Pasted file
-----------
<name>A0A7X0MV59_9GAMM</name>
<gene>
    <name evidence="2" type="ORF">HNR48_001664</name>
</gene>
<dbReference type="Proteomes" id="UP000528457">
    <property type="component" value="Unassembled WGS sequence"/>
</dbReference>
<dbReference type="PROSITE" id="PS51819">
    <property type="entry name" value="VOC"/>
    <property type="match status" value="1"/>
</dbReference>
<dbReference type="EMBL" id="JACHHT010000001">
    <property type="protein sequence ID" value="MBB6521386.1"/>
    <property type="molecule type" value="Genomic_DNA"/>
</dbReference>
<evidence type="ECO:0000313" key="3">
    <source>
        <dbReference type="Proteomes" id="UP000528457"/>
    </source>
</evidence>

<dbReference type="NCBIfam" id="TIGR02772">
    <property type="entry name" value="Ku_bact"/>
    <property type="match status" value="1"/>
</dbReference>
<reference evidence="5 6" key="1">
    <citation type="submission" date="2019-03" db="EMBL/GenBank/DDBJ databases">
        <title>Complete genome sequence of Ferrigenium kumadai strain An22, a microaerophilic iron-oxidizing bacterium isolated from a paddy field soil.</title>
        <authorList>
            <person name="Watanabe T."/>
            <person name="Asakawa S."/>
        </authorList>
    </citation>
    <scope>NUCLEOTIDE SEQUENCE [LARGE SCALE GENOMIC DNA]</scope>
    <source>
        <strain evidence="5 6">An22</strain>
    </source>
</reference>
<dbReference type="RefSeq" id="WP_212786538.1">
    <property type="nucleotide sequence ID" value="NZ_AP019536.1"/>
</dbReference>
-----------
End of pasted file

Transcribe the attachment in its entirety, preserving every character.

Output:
<name>A0A7X0MV59_9GAMM</name>
<gene>
    <name evidence="2" type="ORF">HNR48_001664</name>
</gene>
<dbReference type="Proteomes" id="UP000528457">
    <property type="component" value="Unassembled WGS sequence"/>
</dbReference>
<dbReference type="PROSITE" id="PS51819">
    <property type="entry name" value="VOC"/>
    <property type="match status" value="1"/>
</dbReference>
<dbReference type="EMBL" id="JACHHT010000001">
    <property type="protein sequence ID" value="MBB6521386.1"/>
    <property type="molecule type" value="Genomic_DNA"/>
</dbReference>
<evidence type="ECO:0000313" key="3">
    <source>
        <dbReference type="Proteomes" id="UP000528457"/>
    </source>
</evidence>

<dbReference type="NCBIfam" id="TIGR02772">
    <property type="entry name" value="Ku_bact"/>
    <property type="match status" value="1"/>
</dbReference>
<reference evidence="5 6" key="1">
    <citation type="submission" date="2019-03" db="EMBL/GenBank/DDBJ databases">
        <title>Complete genome sequence of Ferrigenium kumadai strain An22, a microaerophilic iron-oxidizing bacterium isolated from a paddy field soil.</title>
        <authorList>
            <person name="Watanabe T."/>
            <person name="Asakawa S."/>
        </authorList>
    </citation>
    <scope>NUCLEOTIDE SEQUENCE [LARGE SCALE GENOMIC DNA]</scope>
    <source>
        <strain evidence="5 6">An22</strain>
    </source>
</reference>
<dbReference type="RefSeq" id="WP_212786538.1">
    <property type="nucleotide sequence ID" value="NZ_AP019536.1"/>
</dbReference>